Atari and Microsoft bring classic arcade games to browsers

Posted by Shane McGlaun

As a child of the 80s, I spent every moment I could in the arcade. One of my favorite games? Lunar Lander.

Maybe it sounds silly, but something about the horrible black and white graphics and the giant handle appealed to the science and gaming geek in me from a young age.

So I'm definitely stoked to learn that Atari is teaming up with Microsoft and HTML5 gurus at gskinner.com to bring some of its classic arcade games to Web browsers everywhere.

The browser-based games run on HTML 5 and are optimized for Internet Explorer 10. Microsoft's general manager for IE Ryan Gavin told TechCrunch that Atari's browser-based arcade include over 30 new HTML5 and CSS3 standards, including WebSockets, CSS3 media inquiries, font and text glow. The arcade also takes advantage of CSS3D transitions and animations.

Atari has big plans for its browser-based arcade, with over 100 games slated for the rather expansive library over the coming months. For starters, there are (currently) a handful of games, including classics such as Asteroids, Combat, Centipede, Lunar Lander, Missile Command, Pong, Super Breakout, and Yar's Revenge. A number of the games are optimized for multitouch devices such as tablets and smartphones, specifically Missile Command - which  promises a pretty sweet touchscreen experience.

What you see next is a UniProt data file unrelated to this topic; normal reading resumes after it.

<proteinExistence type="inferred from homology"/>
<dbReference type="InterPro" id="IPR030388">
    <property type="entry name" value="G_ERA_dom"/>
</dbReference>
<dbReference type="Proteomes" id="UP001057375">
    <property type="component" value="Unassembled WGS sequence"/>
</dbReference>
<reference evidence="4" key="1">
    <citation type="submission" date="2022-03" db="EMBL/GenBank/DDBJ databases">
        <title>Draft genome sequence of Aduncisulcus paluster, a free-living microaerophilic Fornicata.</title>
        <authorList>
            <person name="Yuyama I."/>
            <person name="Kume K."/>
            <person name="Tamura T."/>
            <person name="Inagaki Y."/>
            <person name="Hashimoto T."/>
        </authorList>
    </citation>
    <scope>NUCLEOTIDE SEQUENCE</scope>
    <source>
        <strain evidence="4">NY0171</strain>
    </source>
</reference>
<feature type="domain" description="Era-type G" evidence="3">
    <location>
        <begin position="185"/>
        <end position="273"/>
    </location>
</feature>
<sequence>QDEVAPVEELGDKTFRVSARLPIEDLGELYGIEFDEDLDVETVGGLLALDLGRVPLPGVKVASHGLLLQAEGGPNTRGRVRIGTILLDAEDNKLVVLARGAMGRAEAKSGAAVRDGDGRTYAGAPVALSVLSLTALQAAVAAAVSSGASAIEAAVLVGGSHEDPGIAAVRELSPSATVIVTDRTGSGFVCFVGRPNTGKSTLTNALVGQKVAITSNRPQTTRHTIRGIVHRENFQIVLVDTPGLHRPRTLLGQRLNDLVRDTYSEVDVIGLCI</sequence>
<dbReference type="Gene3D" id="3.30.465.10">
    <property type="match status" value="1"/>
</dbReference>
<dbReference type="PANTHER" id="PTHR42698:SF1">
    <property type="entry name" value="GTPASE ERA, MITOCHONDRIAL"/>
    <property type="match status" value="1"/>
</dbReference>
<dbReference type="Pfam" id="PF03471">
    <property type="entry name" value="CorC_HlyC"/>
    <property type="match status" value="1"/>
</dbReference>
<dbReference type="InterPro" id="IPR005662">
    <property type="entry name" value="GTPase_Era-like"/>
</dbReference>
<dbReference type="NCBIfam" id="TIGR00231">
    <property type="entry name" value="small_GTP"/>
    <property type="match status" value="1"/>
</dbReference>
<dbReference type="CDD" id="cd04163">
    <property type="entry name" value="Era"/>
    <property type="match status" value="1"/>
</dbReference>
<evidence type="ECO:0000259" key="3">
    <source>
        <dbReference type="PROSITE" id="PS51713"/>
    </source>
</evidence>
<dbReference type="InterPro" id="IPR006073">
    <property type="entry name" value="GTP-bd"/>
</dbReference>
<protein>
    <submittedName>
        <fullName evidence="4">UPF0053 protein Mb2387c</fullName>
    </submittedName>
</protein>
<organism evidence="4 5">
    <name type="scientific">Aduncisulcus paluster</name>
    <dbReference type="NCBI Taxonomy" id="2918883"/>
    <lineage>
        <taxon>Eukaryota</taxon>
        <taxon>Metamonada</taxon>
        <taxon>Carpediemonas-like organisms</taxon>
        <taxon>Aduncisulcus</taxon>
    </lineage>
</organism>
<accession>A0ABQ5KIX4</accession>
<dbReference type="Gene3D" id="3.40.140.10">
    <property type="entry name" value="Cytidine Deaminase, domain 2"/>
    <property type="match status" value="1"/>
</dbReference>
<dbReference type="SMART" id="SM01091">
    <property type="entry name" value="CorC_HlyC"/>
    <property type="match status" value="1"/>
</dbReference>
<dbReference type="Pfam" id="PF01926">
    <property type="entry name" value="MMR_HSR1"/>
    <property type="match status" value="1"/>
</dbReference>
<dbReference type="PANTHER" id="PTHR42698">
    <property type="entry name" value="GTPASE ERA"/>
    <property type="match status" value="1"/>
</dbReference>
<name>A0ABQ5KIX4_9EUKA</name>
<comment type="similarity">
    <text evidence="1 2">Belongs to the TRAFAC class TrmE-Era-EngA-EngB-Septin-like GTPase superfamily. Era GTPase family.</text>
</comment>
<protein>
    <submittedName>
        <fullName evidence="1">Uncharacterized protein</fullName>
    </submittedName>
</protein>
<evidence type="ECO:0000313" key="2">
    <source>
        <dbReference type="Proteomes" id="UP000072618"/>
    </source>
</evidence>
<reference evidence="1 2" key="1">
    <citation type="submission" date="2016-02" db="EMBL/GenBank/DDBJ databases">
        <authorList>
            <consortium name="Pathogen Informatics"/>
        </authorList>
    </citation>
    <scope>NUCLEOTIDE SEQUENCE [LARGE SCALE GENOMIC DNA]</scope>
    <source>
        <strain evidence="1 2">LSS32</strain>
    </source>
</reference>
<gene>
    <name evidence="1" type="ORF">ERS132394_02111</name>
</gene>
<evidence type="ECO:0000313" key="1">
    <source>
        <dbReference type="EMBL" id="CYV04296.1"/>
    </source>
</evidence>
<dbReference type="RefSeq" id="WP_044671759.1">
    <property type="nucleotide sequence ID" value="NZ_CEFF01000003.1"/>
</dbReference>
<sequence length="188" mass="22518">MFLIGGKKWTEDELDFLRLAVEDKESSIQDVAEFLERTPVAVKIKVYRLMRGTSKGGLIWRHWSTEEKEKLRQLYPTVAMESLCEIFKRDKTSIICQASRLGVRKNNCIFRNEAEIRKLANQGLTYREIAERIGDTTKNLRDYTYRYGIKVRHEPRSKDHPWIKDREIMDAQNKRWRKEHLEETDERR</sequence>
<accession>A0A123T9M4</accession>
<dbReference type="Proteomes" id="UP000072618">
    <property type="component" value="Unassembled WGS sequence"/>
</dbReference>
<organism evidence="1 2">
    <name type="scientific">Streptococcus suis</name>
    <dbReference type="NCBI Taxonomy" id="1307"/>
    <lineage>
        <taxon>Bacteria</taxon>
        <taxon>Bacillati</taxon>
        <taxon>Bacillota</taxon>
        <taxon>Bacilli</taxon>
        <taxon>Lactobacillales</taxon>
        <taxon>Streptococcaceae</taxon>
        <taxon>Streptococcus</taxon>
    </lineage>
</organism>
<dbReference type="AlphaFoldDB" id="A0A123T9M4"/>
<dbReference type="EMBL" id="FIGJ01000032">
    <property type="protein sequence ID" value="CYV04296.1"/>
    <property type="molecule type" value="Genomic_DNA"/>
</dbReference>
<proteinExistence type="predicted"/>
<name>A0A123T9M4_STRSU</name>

Several games will also support multiple players using WebSockets or SocketIO depending on the age of the browser. Indeed, as Gavin wrote in a blog post, "most modern, successful video game franchises are still inspired by Atari’s original creative concepts."

Thankfully, these browser-based games won't be exclusive to Windows 8 and Internet Explorer 10. However, those playing the games on other operating systems and other browsers will have to look at ads. It's also very cool to see that Atari and its partners didn't build the tools needed to bring these classic games to browsers and keep it for themselves. Rather, the developers are making many of the tools used to bring the classic Atari titles to browsers available to the community, including code samples and a full SDK. The developers are also offering detailed information on how they created the games HTML 5, along with tutorials for coding browser-based games.